The Procter & Gamble Company v. Stephen McGuckin

Claim Number: FA0202000104946



Complainant is The Procter & Gamble Company, Cincinnati, OH (“Complainant”) represented by Carla C. Calcagno, of Howrey, Simon, Arnold & White, LLP.  Respondent is Stephen McGuckin, Cookstown (“Respondent”).



The domain name at issue is <>, registered with



The undersigned certifies that he has acted independently and impartially and to the best of his knowledge, has no known conflict in serving as Panelist in this proceeding.


John J. Upchurch as Panelist.



Complainant submitted a Complaint to the National Arbitration Forum (the “Forum”) electronically on February 19, 2002; the Forum received a hard copy of the Complaint on February 20, 2002.


On February 22, 2002, confirmed by e-mail to the Forum that the domain name <> is registered with and that Respondent is the current registrant of the name. has verified that Respondent is bound by the registration agreement and has thereby agreed to resolve domain-name disputes brought by third parties in accordance with ICANN’s Uniform Domain Name Dispute Resolution Policy (the “Policy”).


On February 22, 2002, a Notification of Complaint and Commencement of Administrative Proceeding (the “Commencement Notification”), setting a deadline of March 14, 2002 by which Respondent could file a Response to the Complaint, was transmitted to Respondent via e-mail, post and fax, to all entities and persons listed on Respondent’s registration as technical, administrative and billing contacts, and to by e-mail.


Having received no Response from Respondent, using the same contact details and methods as were used for the Commencement Notification, the Forum transmitted to the parties a Notification of Respondent Default.


On March 20, 2002, pursuant to Complainant’s request to have the dispute decided by a single-member Panel, the Forum appointed John J. Upchurch as Panelist.


Having reviewed the communications records, the Administrative Panel (the “Panel”) finds that the Forum has discharged its responsibility under Paragraph 2(a) of the Rules for Uniform Domain Name Dispute Resolution Policy (the “Rules”) “to employ reasonably available means calculated to achieve actual notice to Respondent.”  Therefore, the Panel may issue its decision based on the documents submitted and in accordance with the ICANN Policy, ICANN Rules, the Forum’s Supplemental Rules and any rules and principles of law that the Panel deems applicable, without the benefit of any Response from Respondent.



Complainant requests that the domain name be transferred from Respondent to Complainant.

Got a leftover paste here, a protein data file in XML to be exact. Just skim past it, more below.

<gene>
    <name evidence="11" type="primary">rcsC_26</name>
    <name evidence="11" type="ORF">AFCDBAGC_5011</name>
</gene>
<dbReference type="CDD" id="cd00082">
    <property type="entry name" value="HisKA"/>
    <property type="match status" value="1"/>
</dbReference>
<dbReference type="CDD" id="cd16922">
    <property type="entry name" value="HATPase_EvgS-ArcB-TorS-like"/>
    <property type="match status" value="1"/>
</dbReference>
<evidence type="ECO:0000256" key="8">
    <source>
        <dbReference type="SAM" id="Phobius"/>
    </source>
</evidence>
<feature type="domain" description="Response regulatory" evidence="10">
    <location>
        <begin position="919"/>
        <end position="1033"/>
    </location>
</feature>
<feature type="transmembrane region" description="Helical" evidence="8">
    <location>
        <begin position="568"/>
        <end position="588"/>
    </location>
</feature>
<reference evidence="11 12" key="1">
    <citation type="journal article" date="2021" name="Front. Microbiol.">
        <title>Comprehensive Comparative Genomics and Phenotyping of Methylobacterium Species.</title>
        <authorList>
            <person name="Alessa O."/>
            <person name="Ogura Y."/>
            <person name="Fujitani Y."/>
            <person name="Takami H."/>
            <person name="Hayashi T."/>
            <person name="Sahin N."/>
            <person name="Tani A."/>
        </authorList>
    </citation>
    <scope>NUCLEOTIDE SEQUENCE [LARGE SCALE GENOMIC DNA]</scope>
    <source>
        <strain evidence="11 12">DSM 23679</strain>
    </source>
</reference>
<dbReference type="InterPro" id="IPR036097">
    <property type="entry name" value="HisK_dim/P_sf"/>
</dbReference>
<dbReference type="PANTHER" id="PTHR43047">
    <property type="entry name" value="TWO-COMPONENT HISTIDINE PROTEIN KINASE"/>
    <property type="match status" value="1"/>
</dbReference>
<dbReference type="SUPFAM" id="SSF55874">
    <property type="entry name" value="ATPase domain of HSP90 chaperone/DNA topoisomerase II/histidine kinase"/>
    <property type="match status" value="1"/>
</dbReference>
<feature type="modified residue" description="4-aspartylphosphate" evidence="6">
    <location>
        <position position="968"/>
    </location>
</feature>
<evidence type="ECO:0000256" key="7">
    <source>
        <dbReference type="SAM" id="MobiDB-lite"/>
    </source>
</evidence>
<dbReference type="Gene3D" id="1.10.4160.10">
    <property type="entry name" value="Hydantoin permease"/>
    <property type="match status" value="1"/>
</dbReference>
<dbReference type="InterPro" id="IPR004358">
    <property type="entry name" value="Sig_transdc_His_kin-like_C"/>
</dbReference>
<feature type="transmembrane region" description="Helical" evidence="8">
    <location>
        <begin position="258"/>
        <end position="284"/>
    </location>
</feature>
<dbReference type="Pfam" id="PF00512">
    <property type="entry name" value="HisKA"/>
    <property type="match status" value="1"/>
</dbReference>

A.     Complainant

Respondent’s <> domain name is confusingly similar to Complainant’s PROCTOR & GAMBLE mark.


Respondent has no rights or legitimate interests in the disputed domain name.


Respondent registered and used the disputed domain name in bad faith.


B. Respondent

No Response was received.



Since 1890, Complainant has continuously used the trade name PROCTER & GAMBLE in connection with the development, manufacturing and sale of consumer products. 


Complainant owns several registrations for PROCTER & GAMBLE, including a Canadian registration on April 29, 1948 (Reg. No. UCA30196), a French registration on May 10, 1955 (Reg. No. 1,577,035), and a registration for the mark in the United Kingdom on February 2, 1999 (Reg. No. 300,137); among others.


Complainant markets over 250 products to more than five billion consumers in 130 countries.  In 2000, Complainant generated a net total of over $40 billion in sales.   Complainant has spent a substantial amount of money marketing its PROCTER & GAMBLE mark.


Complainant has created a formidable presence on the Internet through its <>, <>, and <> domain names.


Respondent registered the disputed domain name on March 14, 2000.  On May 25, 2000, Complainant sent Respondent a cease and desist letter informing Respondent that its domain name infringed on Complainant’s mark.  On June 2, 2000 Respondent refused to transfer the domain name to Complainant but said that it may be willing to sell it.


On June 8, 2000 Complainant refused to purchase the disputed domain name, and Respondent replied several days later that it would create a website with adult-content material and an on-line gambling forum.  Complainant reiterated its decision not to buy the disputed domain name.


On September 23, 2001, Respondent sent Complainant an email stating “One more month and I’m up and going; my name; my site; you had your chance.”  One month later Respondent’s domain name merely contained an on-line advertisement for Respondent’s registrar.



Paragraph 15(a) of the Rules instructs this Panel to “decide a complaint on the basis of the statements and documents submitted in accordance with the Policy, these Rules and any rules and principles of law that it deems applicable.”


In view of Respondent's failure to submit a Response, the Panel shall decide this administrative proceeding on the basis of the Complainant's undisputed representations pursuant to paragraphs 5(e), 14(a) and 15(a) of the Rules and draw such inferences it considers appropriate pursuant to paragraph 14(b) of the Rules.


Paragraph 4(a) of the Policy requires that the Complainant must prove each of the following three elements to obtain an order that a domain name should be cancelled or transferred:


(1) the domain name registered by the Respondent is identical or confusingly similar to a trademark or service mark in which the Complainant has rights; and